I can see me using the Sweet Tart Dough recipe again for other tarts and there was a suggestion to serve this lovely tart with fresh berries to complement the berries that lined the bottom of the pan. You could also make a quick raspberry coulis to accent this dish. Now – wouldn’t you want to serve this lovely for the holidays and wow your friends and family?
As for the cookbook, this is one that every kitchen should have. The recipes are stellar and you will find much culinary inspiration within its pages. If there is any cookbook you want this holiday season, this would be it.
On to the recipe:
First – let’s make the Sweet Tart Dough and partially bake the crust.
Gather your ingredients
Look at these lovely berries – buy extra in case you decide to start “taste testing”. I’m all about quality control.
Line the tart shell with the berries
The tart before and after baking
Look at this lovely
Shall I cut you a slice?
This stunning dessert takes creme brulee to new heights. Rich and creamy custard, fresh berries and a crisp sugar topping nestled in a sweet flaky crust.
30 minPrep Time
50 minCook Time
1 hr, 20 Total Time
- 1 partially baked 9 to 9 1/2 inch tart crust made with Sweet Tart Dough, cooled
- 1 1/4 cups heavy cream
- 1/2 cup whole milk
- 3 large egg yolks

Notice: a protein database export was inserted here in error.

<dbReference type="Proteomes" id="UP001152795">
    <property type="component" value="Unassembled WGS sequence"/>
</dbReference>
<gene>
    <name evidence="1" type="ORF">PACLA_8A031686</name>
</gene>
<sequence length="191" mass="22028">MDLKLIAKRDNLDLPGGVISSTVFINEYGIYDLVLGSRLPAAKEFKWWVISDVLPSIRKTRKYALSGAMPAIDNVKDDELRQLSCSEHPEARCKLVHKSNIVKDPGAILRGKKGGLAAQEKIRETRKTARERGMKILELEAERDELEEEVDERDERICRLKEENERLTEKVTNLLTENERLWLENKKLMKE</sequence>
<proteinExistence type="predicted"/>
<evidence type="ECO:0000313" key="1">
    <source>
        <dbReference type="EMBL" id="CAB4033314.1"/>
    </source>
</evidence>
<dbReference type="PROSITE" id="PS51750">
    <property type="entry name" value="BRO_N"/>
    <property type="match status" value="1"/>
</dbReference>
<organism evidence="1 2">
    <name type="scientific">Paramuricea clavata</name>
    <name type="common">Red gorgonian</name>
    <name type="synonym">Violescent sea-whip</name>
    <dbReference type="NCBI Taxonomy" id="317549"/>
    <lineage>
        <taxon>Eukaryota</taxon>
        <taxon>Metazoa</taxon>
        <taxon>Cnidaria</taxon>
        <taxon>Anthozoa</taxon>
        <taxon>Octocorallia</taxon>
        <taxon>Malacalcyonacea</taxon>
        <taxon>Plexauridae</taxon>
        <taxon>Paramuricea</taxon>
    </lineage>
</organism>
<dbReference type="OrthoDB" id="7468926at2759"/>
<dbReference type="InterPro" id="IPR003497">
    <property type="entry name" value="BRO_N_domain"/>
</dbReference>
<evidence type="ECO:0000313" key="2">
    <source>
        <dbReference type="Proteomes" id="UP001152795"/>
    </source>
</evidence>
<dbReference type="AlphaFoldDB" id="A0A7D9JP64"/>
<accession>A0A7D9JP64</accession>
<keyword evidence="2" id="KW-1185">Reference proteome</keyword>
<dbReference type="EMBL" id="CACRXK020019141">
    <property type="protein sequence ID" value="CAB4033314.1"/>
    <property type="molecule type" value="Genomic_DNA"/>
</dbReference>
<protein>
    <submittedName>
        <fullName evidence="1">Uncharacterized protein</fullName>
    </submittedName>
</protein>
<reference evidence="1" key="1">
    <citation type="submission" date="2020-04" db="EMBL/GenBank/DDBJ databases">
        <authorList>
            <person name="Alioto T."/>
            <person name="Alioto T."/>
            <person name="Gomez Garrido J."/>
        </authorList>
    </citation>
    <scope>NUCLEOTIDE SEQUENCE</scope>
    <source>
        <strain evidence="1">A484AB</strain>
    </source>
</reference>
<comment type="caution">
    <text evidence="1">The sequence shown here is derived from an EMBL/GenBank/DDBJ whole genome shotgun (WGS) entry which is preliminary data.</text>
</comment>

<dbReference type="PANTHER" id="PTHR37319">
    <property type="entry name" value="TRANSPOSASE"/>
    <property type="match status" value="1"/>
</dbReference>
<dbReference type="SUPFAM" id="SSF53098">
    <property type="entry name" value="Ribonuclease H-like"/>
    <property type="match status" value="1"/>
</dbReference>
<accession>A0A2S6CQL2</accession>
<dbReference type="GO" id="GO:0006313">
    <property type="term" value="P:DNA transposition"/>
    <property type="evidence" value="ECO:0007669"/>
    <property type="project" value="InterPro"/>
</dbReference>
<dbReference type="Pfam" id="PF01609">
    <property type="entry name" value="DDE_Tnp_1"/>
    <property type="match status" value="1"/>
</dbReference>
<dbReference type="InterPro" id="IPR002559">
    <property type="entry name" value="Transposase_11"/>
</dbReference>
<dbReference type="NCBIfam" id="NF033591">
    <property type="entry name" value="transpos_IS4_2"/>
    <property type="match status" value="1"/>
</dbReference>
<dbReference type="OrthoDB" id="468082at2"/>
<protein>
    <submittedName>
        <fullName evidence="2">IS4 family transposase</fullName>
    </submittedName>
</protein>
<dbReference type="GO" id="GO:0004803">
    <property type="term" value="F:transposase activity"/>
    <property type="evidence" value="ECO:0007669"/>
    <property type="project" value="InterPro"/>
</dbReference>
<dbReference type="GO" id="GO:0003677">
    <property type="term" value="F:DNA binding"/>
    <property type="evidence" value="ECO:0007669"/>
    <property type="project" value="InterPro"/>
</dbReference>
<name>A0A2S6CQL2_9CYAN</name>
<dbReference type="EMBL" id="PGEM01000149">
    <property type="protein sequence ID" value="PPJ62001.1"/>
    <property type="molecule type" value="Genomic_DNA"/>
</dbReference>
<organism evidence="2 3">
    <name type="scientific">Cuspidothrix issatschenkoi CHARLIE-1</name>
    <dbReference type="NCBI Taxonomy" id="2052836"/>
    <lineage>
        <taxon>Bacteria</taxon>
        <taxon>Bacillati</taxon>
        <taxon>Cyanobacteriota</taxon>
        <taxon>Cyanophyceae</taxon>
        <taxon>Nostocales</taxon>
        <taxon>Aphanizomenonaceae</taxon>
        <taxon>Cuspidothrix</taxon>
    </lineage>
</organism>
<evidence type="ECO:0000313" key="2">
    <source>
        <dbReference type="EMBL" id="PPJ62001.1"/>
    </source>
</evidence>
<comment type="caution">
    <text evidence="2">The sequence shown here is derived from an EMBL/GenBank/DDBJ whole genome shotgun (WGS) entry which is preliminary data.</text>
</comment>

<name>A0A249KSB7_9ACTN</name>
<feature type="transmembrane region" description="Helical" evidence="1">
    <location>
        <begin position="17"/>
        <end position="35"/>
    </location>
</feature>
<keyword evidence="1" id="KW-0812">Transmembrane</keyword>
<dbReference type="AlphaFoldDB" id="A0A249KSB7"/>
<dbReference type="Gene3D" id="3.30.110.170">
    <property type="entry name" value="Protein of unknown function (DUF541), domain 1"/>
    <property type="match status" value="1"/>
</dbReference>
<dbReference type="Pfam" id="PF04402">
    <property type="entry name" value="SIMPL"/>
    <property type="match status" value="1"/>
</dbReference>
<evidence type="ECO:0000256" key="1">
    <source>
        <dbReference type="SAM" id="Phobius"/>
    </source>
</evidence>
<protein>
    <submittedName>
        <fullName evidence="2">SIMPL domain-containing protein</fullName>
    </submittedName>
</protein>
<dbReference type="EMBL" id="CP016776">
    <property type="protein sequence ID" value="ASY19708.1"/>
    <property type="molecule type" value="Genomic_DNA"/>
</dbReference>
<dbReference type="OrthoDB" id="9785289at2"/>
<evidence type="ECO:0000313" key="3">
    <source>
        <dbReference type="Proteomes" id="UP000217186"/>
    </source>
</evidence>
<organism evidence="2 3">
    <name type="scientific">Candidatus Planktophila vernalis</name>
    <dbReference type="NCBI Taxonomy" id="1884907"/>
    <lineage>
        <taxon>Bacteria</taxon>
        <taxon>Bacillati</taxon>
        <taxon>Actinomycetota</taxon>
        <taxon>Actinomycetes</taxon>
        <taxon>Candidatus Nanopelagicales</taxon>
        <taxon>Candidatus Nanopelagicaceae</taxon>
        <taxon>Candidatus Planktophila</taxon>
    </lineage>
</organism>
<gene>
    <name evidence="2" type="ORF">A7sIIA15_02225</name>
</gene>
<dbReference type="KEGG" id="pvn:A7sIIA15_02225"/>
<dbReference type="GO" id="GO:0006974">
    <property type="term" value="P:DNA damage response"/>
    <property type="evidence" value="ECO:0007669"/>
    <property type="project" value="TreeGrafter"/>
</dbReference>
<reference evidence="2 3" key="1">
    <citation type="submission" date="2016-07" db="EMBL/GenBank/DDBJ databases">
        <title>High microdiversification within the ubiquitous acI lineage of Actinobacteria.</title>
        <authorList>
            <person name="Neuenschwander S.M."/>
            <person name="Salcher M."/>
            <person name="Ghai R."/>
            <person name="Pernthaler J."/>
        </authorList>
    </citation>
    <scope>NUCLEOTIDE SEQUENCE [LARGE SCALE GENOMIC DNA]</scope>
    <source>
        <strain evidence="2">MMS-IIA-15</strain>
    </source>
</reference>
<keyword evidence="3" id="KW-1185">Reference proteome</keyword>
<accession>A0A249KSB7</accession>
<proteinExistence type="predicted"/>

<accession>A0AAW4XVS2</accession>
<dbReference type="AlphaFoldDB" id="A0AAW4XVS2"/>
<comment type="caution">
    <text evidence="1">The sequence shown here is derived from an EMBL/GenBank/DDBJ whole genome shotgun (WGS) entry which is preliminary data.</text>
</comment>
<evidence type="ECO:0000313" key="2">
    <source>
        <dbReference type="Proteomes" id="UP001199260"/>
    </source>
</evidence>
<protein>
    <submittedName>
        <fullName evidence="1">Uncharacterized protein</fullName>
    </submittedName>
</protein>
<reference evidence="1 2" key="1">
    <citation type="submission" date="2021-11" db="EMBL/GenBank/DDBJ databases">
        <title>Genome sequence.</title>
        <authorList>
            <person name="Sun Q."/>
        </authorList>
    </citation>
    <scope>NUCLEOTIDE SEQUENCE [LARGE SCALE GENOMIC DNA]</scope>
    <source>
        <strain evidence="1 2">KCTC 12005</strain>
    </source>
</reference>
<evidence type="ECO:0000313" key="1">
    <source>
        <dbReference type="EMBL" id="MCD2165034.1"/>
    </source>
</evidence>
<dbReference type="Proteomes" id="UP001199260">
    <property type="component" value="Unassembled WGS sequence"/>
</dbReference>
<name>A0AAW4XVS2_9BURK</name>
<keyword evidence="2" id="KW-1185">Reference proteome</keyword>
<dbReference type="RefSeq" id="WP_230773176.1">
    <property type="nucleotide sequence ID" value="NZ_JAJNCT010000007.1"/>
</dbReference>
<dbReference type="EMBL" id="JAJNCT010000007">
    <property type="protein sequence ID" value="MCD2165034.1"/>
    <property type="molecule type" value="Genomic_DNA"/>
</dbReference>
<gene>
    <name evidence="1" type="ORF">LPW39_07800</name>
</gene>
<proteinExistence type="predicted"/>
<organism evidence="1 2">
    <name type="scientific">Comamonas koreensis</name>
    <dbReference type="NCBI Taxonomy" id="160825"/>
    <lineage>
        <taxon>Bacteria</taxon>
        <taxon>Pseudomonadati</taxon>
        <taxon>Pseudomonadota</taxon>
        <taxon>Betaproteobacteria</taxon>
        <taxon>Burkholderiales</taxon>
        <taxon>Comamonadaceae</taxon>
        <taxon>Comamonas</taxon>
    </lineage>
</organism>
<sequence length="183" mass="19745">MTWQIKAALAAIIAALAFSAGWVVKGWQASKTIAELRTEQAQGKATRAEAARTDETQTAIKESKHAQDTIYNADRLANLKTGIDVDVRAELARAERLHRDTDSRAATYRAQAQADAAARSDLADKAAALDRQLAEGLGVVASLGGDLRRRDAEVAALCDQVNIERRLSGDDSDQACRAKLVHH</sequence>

- 1/3 cup sugar
- 2 teaspoons of pure vanilla extract
- 1/2 cup to 1 cup of fresh raspberries or blueberries
- 1/4 cup packed light brown sugar to top the tart
- Preheat the oven to 325 degrees F and center the rack in the oven.
- Line a baking sheet with parchment paper or a silpat and place the partially baked tart crust
- In a small saucepan, bring the heavy cream and milk just to a boil.
- In a medium bowl, whisk the egg yolks and sugar together for a minute or so until it thickens and changes in color. It should turn a pale yellow and ribbon when you lift the whisk.
- Using a ladle, add a small amount of the hot cream mixture to the eggs while whisking. You don't want to scramble the eggs so make sure to keep whisking. Add the mixture bit by bit in a steady stream while whisking the mixture until it is all incorporated.
- Whisk in the vanilla and skim off the surface bubbles as you can with a spoon.
- Scatter the berries over the bottom of the tart crust and, using a strainer, add the custard mixture over the berries until the tart shell is almost full, leaving a small amount of edge showing.
- Bake the tart for 45 - 50 minutes, until a tip of a knife inserted in the center comes out clean.
- Let the baked tart cool for a bit and come to room temperature.
- Cool in the refrigerator for at least 3 hours, no more than 8.
- Sprinkle the tart with the brown sugar evenly over the top of the tart.
- Either broil the tart for a few minutes under the broiler or using a blowtorch, toast the sugar until it bubbles, melts and lightly burns.
- Remove the tart and let the sugar cool for a few minutes.
- Serve immediately.
Reprinted with permission from Baking Chez Moi by Dorie Greenspan For the Sweet Tart Dough, see page 414 of Dorie Greenspan's Baking Chez Moi